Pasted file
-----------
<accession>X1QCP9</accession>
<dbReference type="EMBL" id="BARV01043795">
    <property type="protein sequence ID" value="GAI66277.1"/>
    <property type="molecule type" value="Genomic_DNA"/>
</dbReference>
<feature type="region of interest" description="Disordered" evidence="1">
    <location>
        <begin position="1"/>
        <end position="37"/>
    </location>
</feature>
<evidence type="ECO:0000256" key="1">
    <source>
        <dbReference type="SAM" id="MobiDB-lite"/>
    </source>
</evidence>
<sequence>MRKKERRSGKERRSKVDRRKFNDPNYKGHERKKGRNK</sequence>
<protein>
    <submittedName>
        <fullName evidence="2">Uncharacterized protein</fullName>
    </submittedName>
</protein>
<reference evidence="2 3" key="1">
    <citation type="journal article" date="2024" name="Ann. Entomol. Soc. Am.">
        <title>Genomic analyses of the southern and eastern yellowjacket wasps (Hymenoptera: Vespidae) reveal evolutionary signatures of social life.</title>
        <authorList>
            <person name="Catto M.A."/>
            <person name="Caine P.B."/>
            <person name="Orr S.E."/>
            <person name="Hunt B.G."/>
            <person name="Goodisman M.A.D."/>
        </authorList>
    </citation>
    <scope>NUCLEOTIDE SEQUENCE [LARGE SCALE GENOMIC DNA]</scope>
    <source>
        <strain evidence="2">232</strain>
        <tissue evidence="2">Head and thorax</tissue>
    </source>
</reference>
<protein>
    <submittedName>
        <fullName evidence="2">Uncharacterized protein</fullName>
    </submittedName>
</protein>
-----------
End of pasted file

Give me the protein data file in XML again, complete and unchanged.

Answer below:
<accession>X1QCP9</accession>
<dbReference type="EMBL" id="BARV01043795">
    <property type="protein sequence ID" value="GAI66277.1"/>
    <property type="molecule type" value="Genomic_DNA"/>
</dbReference>
<feature type="region of interest" description="Disordered" evidence="1">
    <location>
        <begin position="1"/>
        <end position="37"/>
    </location>
</feature>
<evidence type="ECO:0000256" key="1">
    <source>
        <dbReference type="SAM" id="MobiDB-lite"/>
    </source>
</evidence>
<sequence>MRKKERRSGKERRSKVDRRKFNDPNYKGHERKKGRNK</sequence>
<protein>
    <submittedName>
        <fullName evidence="2">Uncharacterized protein</fullName>
    </submittedName>
</protein>
<reference evidence="2 3" key="1">
    <citation type="journal article" date="2024" name="Ann. Entomol. Soc. Am.">
        <title>Genomic analyses of the southern and eastern yellowjacket wasps (Hymenoptera: Vespidae) reveal evolutionary signatures of social life.</title>
        <authorList>
            <person name="Catto M.A."/>
            <person name="Caine P.B."/>
            <person name="Orr S.E."/>
            <person name="Hunt B.G."/>
            <person name="Goodisman M.A.D."/>
        </authorList>
    </citation>
    <scope>NUCLEOTIDE SEQUENCE [LARGE SCALE GENOMIC DNA]</scope>
    <source>
        <strain evidence="2">232</strain>
        <tissue evidence="2">Head and thorax</tissue>
    </source>
</reference>
<protein>
    <submittedName>
        <fullName evidence="2">Uncharacterized protein</fullName>
    </submittedName>
</protein>